Bolsonaro's Pro-Business Stance Tested by Deadly Dam Break
(Bloomberg) -- Brazil’s second deadly dam accident in scarcely more than three years will put to the test new President Jair Bolsonaro’s leadership skills and may upend his environmental and mining reform plans.
On Saturday morning, Bolsonaro flew over the site where a tailings dam owned by miner Vale SA broke and buried homes and roads under one million cubic meters of waste. Authorities scrambled to rescue stranded citizens and protect local fresh water sources. There are 299 missing people and nine confirmed deaths so far, according to local media.
“We’ll do what’s within our reach to support the victims, minimize damage, investigate the facts, ask for justice and prevent new tragedies,” Bolsonaro wrote on his Twitter account on Saturday. “It’s difficult to stand before this scenario and not be moved.”
The Brazilian leader also said Israeli Prime Minister Benjamin Netanyahu, who visited the country for Bolsonaro’s inauguration earlier this month, had called him to offer technology and support in the search for missing people.
According to Bolsonaro, Brazil’s government will create a council, to be coordinated by Chief of Staff Onyx Lorenzoni, that aims to monitor and supervise policy responses to the dam collapse.
The 63-year-old former Army captain is signaling he will react quickly after his first weeks at the helm of Latin America’s largest economy were marred by contradictions and miscommunications.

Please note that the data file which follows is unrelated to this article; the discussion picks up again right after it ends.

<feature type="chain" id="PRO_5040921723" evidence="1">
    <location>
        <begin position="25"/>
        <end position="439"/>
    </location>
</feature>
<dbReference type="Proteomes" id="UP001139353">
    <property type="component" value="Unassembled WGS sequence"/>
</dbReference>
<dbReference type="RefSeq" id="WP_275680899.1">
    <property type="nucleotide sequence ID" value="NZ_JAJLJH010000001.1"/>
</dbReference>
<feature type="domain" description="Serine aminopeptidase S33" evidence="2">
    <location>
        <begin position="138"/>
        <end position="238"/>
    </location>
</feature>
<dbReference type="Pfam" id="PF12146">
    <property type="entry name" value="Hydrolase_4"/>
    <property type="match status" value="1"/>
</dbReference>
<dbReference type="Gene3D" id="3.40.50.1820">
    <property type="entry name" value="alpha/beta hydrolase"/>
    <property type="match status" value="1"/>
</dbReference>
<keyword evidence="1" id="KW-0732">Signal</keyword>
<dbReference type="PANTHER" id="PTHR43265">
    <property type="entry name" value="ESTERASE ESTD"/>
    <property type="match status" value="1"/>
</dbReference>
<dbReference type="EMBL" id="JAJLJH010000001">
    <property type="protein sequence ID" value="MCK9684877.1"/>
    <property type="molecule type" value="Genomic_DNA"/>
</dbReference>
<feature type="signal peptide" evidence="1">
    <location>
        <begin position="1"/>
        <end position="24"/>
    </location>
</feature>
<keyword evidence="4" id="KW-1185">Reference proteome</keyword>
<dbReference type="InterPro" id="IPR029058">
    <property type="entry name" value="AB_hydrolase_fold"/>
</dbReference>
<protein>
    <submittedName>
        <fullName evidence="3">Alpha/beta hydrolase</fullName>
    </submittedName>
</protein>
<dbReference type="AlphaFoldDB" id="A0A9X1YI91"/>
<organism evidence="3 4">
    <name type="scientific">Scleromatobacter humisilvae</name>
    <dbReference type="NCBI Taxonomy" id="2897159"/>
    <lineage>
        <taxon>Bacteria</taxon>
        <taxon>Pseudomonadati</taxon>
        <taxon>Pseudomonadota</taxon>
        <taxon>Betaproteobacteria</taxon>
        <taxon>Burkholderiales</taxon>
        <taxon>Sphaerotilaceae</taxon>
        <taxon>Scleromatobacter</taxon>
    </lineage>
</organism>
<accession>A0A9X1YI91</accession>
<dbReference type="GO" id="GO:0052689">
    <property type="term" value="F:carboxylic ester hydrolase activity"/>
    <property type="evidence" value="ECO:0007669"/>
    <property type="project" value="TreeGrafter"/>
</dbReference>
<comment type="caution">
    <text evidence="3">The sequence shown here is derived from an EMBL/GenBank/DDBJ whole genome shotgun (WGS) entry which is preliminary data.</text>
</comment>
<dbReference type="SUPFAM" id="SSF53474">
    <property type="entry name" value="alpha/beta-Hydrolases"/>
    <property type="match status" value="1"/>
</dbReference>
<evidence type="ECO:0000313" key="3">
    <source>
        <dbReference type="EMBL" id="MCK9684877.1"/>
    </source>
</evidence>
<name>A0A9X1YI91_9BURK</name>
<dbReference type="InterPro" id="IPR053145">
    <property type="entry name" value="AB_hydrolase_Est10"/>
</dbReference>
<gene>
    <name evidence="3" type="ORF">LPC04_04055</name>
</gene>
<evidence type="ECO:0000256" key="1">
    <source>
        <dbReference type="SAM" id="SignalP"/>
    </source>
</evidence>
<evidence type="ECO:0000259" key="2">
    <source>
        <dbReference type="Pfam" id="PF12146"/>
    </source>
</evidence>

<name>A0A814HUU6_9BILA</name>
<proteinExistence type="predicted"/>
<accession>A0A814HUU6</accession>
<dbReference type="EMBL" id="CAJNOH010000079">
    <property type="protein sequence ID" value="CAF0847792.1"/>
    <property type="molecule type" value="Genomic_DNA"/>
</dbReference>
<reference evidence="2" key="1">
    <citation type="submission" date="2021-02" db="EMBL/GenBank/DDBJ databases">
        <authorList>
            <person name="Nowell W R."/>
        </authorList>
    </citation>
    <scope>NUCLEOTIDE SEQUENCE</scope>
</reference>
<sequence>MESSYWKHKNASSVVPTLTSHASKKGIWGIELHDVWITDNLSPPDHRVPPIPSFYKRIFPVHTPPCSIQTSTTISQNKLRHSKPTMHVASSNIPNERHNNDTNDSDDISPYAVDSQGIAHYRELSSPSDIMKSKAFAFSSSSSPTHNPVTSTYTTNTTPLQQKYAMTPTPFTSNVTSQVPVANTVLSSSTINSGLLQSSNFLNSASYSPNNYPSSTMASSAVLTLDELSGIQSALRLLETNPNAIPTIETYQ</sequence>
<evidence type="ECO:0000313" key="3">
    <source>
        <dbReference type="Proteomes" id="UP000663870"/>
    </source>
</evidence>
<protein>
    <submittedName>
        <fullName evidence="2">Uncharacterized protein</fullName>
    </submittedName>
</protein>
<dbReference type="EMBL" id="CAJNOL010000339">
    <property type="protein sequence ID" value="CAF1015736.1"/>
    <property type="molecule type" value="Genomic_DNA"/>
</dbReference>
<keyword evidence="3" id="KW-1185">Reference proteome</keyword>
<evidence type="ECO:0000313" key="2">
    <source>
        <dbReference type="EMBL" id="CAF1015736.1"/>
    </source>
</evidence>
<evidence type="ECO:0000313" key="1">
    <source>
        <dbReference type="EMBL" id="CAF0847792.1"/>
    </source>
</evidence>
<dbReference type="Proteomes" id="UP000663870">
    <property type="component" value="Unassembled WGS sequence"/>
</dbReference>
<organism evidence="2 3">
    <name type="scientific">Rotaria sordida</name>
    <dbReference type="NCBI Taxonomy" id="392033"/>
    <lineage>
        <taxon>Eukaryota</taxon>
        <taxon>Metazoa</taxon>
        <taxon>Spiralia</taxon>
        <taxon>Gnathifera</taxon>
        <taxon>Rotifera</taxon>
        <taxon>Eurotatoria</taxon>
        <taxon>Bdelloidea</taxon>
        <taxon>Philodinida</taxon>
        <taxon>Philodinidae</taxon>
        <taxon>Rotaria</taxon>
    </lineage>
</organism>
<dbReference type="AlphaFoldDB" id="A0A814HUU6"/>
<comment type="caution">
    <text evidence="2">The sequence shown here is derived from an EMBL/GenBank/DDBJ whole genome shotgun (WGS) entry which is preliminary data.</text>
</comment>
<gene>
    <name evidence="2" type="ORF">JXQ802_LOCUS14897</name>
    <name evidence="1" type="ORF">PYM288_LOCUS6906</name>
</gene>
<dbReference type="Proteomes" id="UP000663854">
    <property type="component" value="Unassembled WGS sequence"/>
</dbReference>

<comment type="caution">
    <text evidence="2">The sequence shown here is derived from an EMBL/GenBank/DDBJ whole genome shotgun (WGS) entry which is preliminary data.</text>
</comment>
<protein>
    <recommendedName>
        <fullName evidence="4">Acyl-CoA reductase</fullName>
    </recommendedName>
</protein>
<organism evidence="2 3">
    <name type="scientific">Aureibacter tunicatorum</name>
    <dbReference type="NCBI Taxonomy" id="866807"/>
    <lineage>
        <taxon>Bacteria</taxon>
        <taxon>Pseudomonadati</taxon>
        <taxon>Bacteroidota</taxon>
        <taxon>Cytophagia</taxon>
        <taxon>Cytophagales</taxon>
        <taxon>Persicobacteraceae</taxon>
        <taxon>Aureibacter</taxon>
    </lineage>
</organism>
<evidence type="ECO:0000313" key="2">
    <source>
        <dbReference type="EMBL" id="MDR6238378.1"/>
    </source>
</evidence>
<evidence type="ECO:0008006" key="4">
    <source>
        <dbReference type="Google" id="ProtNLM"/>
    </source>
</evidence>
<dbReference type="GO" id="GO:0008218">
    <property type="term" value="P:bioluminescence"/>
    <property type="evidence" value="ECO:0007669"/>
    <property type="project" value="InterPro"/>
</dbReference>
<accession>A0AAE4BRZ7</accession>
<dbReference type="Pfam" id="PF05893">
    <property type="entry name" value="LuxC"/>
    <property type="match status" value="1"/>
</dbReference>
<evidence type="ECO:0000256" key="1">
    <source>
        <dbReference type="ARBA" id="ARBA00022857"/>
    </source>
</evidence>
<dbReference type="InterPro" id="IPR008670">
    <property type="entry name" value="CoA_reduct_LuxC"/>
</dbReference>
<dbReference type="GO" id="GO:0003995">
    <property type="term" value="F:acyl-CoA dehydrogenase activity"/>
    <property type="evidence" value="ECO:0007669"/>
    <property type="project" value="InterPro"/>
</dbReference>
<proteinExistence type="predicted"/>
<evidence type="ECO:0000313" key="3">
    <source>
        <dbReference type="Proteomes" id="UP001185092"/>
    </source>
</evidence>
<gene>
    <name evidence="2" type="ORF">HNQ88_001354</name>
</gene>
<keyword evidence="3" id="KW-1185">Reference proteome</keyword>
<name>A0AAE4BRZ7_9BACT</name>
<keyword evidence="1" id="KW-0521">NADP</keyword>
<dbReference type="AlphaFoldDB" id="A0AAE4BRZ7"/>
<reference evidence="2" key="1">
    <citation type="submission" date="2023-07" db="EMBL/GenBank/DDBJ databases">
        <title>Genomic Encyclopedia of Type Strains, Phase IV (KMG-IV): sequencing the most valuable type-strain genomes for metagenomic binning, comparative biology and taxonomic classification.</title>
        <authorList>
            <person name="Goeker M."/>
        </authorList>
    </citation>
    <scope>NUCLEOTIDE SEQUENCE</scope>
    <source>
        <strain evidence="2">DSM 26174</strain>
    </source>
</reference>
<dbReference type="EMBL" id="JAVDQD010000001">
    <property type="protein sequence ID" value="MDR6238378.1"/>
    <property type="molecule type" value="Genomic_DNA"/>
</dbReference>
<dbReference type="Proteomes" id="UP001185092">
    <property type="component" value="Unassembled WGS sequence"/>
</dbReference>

The dam accident is likely to only heighten scrutiny from NGOs and opponents who’ve criticized Bolsonaro for nearly closing the country’s environment ministry and showing a willingness to open up new lands for mining. It also comes after another tailings dam collapse killed 19 people in nearby Mariana in November 2015.
Investors are counting on Bolsonaro to make good on pro-business pledges, including spending cuts and the sale of state-controlled companies. Brazil’s stock market has surged to a record on bets his administration will help revive growth in an economy still scarred by back-to-back years of recession.
“The economic and political fallout tends to be limited if the president responds forcefully,” said Christopher Garman, managing director for the Americas at the political consultants Eurasia Group. “He seems to be doing so already.”
On Friday, Vale Chief Executive Officer Fabio Schvartsman said some 300 employees were on site when the accident occurred and the exact number of victims was still unknown. The company’s ADRs fell as much as 13.5 percent on Friday and ended the day down 8 percent, the biggest daily loss since March 2017.
“The environmental laws from Minas Gerais state and Brazil are strict and it’s early to do any diagnosis of the tragedy,” Minas Gerais governor Romeu Zema told reporters on Saturday. “But it’s quite worrying. That’s something that couldn’t have happened.”
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